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Long overdue update

Hello world,

It’s been way too long since I’ve updated this blog.  I have many thoughts on these issues, and there are people who have posted comments or are related to this blog in some other way to whom I dearly need to respond.

The Local Chlorine Production and Chlorine Dosing IDDS 2009 teams combined forces in September 2009 and recruited several other business-minded folks from the Berkeley, CA area.  We have all been working hard in our separate locations of the world to push things forward.  More prototyping is occurring as is much business planning and grant/business plan competition application writing.

Most recently, our team was accepted to participate in the 2010 NCIIA March Madness for the Mind exhibition in San Francisco, CA next month.  Suprio will be flying in from India to represent our team along with other team members currently located in California.  Below is an attached image of our project currently visible on the NCIIA website.

I’ll be posting more updates and other thoughts which I should have articulated long ago as I am able.  Please feel free to ask questions directly through the comment function.  This will definitely lead to a quicker response.  😉



["Mereko" = "I am leaving" in Twi]

Today was the IDDS 2009 Closing Ceremony. It is very sad to think about saying goodbye to all of the wonderful friends I have met here. I was worried I might never see many of them again, but other veteran IDDSr’s quickly comforted me by describing how surprised they always are by how tight the IDDS community stays. There is still much work to be done. What a great excuse to continue working with these wonderful people!

This will most likely be my last post from Ghana. I am in my room with Daniel packing at this very moment. We leave for Accra tomorrow. We will be attending Maker Fair Africa with our prototypes. Our large group is going to take over an entire hostel in the city! I leave for JFK and then Cbus on Saturday. I look forward to catching up with some of you in person. For others, I will continue to post some more thoughts after I return home.

Final Presentation Posters

Below I have included PDFs of our posters which my team will present tomorrow at the final presentations.  The first poster will also be sent to each of the ten villages IDDS teams have visited over the past month.   I personally visited four of these villages.  Many of the people I met during these visits are being transported by IDDS to Kumasi tonight so that they can attend the presentations tomorrow.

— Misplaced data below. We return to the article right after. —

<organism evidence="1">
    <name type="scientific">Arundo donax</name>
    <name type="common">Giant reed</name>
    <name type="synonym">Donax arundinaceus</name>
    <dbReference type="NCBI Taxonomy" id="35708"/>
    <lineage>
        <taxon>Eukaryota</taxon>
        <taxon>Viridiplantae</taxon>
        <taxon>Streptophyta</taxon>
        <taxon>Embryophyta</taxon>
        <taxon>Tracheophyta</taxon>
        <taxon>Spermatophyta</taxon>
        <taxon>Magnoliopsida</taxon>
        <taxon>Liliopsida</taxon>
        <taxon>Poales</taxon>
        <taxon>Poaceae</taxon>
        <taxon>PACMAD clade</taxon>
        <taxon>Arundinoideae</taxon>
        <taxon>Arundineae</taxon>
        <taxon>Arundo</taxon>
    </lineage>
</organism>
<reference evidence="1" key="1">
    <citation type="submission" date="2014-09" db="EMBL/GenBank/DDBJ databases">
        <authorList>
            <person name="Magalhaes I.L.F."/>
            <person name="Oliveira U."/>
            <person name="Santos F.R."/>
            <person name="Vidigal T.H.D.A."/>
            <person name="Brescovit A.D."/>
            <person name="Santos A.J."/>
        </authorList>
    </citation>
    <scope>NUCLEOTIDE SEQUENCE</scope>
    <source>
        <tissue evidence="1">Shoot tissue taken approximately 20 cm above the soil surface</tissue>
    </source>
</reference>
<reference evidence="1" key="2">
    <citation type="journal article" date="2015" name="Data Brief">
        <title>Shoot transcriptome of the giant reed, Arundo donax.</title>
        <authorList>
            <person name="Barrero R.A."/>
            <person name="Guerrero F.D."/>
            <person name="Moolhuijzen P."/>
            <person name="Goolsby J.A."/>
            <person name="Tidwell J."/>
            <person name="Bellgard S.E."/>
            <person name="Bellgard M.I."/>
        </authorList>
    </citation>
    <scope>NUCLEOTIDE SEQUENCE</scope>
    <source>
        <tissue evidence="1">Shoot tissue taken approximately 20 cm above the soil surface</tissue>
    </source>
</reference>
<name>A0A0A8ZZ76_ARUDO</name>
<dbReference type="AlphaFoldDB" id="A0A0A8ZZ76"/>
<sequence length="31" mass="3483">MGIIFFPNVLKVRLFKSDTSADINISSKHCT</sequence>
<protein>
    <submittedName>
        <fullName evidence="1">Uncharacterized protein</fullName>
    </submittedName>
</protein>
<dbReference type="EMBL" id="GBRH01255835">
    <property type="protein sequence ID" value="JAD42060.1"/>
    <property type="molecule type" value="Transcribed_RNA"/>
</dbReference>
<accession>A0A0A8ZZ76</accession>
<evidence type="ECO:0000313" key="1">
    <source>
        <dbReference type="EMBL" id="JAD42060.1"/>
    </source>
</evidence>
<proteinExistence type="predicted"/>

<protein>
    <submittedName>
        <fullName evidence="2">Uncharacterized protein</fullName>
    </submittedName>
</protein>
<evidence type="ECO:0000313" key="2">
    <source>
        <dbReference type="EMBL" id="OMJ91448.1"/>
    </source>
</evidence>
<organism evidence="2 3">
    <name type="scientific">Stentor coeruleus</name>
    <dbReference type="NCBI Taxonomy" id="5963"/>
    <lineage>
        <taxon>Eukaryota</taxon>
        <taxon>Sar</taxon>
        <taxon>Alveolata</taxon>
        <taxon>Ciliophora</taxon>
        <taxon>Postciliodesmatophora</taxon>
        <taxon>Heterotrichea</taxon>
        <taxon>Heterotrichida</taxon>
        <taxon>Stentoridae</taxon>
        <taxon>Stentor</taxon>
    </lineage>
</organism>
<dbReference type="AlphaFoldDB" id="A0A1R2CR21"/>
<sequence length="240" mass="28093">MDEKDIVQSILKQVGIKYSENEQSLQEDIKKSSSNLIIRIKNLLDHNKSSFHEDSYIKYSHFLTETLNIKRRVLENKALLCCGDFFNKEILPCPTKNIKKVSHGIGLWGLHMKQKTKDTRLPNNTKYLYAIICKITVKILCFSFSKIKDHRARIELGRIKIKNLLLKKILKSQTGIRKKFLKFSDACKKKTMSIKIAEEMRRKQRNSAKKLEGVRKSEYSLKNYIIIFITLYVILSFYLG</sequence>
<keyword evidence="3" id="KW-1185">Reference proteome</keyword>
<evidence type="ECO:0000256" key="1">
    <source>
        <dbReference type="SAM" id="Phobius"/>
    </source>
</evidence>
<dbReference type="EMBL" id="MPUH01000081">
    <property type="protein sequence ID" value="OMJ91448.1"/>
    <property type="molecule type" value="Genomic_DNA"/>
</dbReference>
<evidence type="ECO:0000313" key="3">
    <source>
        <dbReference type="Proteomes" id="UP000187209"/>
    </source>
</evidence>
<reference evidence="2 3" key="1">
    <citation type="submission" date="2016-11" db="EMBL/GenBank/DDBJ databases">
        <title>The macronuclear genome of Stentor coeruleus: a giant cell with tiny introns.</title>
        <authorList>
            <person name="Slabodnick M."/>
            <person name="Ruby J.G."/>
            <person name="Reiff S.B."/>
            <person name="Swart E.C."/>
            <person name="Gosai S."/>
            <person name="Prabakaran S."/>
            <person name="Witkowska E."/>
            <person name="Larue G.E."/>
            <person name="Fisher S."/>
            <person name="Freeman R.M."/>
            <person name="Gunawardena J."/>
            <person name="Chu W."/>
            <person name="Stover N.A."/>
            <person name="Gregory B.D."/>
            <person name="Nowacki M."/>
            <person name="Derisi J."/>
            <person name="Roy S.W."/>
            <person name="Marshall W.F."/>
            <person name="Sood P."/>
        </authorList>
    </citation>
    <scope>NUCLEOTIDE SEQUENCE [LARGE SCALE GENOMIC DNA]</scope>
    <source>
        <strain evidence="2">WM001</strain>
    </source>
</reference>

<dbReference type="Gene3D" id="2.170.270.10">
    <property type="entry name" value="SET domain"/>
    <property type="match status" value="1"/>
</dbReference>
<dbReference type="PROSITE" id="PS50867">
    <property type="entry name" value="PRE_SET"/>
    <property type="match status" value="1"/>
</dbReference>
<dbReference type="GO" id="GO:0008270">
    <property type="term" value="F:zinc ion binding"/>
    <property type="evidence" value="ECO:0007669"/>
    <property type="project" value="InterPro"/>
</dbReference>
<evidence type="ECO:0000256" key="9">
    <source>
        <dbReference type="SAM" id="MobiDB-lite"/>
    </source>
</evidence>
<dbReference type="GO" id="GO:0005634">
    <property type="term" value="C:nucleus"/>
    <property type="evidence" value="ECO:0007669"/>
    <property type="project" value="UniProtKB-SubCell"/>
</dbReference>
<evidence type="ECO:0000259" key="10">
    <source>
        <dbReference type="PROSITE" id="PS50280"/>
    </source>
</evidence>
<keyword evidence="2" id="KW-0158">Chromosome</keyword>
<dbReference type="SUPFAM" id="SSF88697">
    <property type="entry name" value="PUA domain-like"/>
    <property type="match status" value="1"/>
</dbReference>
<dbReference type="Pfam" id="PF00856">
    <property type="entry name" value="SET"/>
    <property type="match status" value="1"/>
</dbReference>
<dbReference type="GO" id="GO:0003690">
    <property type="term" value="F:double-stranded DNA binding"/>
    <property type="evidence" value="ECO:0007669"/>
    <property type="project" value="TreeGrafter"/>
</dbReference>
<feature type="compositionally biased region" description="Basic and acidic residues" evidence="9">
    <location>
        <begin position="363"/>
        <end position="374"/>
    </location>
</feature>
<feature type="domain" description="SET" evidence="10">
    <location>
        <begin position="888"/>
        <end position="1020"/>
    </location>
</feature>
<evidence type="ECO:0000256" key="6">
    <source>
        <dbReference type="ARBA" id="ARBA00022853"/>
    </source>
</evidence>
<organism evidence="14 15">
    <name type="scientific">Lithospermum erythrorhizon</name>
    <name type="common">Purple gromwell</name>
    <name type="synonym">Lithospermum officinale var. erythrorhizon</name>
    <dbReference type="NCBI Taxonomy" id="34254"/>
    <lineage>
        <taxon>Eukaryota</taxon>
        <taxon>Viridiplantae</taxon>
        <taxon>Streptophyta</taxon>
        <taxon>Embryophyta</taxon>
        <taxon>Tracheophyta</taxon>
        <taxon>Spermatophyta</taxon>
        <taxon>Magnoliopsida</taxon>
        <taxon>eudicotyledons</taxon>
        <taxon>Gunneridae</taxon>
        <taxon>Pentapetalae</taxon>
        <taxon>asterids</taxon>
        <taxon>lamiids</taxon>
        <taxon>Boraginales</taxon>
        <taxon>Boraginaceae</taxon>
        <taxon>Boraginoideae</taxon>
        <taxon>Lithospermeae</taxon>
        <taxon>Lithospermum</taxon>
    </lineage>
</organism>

The content is not very technical on purpose.  The most beautiful part of our siphon design is not very well explained.  I will need more time to explain, and will do so later, but for now: the hydrogen gas actuates the siphon when it reaches a set volume.  This correlates directly to a known amount of chlorine produced, and is entirely independant of the rate at which production occurs!  Beautiful.  If you have questions, please ask!  I look forward to explaining this better after I return and have speedy internet again.  Cheers!

Local Chlorine Production Final Presentation Posters

Crunch time

I just returned from my third and final village stay. This time my whole team of six traveled together (with three other teams) to the villages of New Longoro, Gomboi, and Dwere. Our team took five different working prototypes for people to interact with and redesign with us. We had a very positive response and are now working to finalize our design(s) and prototype(s). We must also create a poster and short presentation for the big finale early next week!

As Timothy, my Ghanain friend, says, I am tired like a pregnant fish! Goodnight. 🙂

IDDS Family Fun

We had our first design review last Friday at the Intermediate Technology Transfer Unit (ITTU) of KNUST at Suame Magazine (a giant industrial scrap yard/craftsmen workspace/small business paradise).  This involved much preparation and a presentation by each team on their current problem framing and design(s).  The idea was to get feedback on our progress and solicit knowledge from other IDDS participants as well as the faculty and staff of the ITTU.  Our review went reasonably average.  My expectations for the quality of presentations (both those I give and those given to me) are inevitably too high.  So it goes.

This past weekend was our first and only free weekend at IDDS.  I spent almost all of it having fun with the people here.  We went dancing, took a day trip to Cape Coast, and I attended several “How-Tos”.  These taught me how to make a very effective solar water heater out of almost entirely recycled materials as well as how to make several types of inexpensive biodigesters.  Go cool technology!!

Cape Coast Castle

Atop the Cape Coast Castle (main exit point of slaves headed to the Americas)


Andres and Jess just before getting soaked by several huge waves

Monday night was international potluck night.  We were told to group ourselves into countries/regions and cook large batches of traditional food.  I have never had such an incredible array of delicious food at one time.   Some other Americans helped me make buckeyes!  Despite being pure sugar, chocolate and peanut butter, most people enjoyed them.